Governor Matt Mead has questioned the proposed rule of the U.S. Environmental Protection Agency (EPA) that would require new coal-fired power plants to install unproven and costly carbon capture and sequestration technologies. The EPA proposal is the first of its kind, establishing greenhouse gas emission limits from the power sector. In a letter to EPA Administrator Gina McCarthy, Governor Mead expressed his concerns that EPA's proposal is not legally, technologically, or economically justified. Wyoming is the leading coal supplier to the United States, and this proposal could adversely impact Wyoming's economy.
"Coal is the largest source of power in the United States. It is abundant and affordable. I believe we need to work cooperatively to innovate and make sure coal is a part of our future. This regulation will stifle innovation and increase power costs," Governor Mead said. "The industry needs to be profitable to make investments in research and development. We can reduce emissions and have a strong coal industry, but this proposal will not help America make those advancements."
Governor Mead points out that carbon capture and sequestration (CCS) technologies have not been proven on a commercial scale. The coal plants considering the technology and the only one under construction have experienced billions in cost overruns and timing delays. In reviewing EPA's proposal, the federal Office of Management and Budget cautioned the EPA that carbon capture and sequestration technology has not been demonstrated on a commercial scale. The EPA cannot rely on literature reviews, pilot projects and commercial facilities yet to operate as a basis for finding that CCS is adequately demonstrated.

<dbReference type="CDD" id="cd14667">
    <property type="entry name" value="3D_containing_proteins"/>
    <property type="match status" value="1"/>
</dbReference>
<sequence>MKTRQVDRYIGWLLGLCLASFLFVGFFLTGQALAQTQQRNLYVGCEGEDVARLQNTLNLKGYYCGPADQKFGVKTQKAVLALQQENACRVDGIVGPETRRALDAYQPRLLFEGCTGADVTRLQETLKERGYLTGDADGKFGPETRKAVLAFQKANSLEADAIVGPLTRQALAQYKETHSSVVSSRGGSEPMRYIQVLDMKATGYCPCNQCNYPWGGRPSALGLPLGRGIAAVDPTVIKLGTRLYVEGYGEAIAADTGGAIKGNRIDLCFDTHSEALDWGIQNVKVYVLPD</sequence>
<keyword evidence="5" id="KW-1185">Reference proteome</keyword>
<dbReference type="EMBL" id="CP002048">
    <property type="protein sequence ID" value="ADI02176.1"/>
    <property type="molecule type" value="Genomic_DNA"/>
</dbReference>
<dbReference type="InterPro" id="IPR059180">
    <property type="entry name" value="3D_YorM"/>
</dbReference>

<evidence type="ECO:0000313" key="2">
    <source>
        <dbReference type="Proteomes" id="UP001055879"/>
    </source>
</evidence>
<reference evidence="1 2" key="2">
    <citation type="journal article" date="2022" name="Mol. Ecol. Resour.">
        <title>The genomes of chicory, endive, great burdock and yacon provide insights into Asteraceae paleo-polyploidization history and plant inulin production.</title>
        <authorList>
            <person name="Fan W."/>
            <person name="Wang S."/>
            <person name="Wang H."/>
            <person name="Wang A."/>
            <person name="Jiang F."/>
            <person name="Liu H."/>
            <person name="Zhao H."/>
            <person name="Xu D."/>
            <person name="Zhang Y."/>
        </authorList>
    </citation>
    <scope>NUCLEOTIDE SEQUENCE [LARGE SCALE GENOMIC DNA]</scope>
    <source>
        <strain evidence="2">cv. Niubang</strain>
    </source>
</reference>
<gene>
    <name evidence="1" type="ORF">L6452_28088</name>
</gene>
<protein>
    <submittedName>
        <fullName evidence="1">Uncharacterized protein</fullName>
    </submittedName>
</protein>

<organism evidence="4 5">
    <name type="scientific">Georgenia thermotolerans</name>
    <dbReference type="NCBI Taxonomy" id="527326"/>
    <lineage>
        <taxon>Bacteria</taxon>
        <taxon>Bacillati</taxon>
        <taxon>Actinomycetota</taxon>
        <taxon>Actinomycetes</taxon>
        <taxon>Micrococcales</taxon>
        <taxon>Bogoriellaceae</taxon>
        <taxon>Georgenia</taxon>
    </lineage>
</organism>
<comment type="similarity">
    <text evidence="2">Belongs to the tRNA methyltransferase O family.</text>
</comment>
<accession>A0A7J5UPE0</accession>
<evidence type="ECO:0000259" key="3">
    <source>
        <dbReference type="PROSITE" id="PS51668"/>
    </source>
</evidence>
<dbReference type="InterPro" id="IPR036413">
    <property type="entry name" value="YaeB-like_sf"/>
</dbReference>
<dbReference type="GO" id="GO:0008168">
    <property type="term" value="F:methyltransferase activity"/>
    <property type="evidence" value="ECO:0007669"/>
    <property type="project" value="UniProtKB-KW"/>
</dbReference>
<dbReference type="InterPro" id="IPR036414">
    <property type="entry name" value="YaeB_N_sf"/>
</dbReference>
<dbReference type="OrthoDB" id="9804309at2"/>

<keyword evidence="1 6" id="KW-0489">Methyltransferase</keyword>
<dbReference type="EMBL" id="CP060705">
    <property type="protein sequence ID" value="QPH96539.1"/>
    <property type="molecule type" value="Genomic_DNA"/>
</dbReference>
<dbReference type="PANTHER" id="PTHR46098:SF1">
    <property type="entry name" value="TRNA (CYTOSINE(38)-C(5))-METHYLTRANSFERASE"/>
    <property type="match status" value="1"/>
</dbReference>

The EPA's proposal also creates uncertainty for utilities making long-term investment decisions, with substantial amounts of ratepayer dollars.
"Over the past 40 years, the EPA has developed measured rules to improve air quality; however, in recent years pressure from the EPA is not measured. It is unrelenting and often unachievable in terms of timing, cost and technology. We must work together and arrive at realistic solutions that account for the time and resources it takes to comply with new regulations and allow profitability," Governor Mead said.
Governor Mead understands the need to develop proven technologies to reduce carbon emissions. This year he asked for and received $15 million from the Wyoming Legislature to build an Integrated Test Center to develop and test technologies that will create beneficial uses for CO2 captured from coal-fired power plants.
"Wyoming is committed to ensuring the long-term viability of fossil fuel resources. Technologies to capture CO2 and process it into value-added products are in early stages. Wyoming is putting resources toward further developing these technologies to provide real world solutions." Governor Mead said. "The EPA should do likewise and start by scuttling this proposal."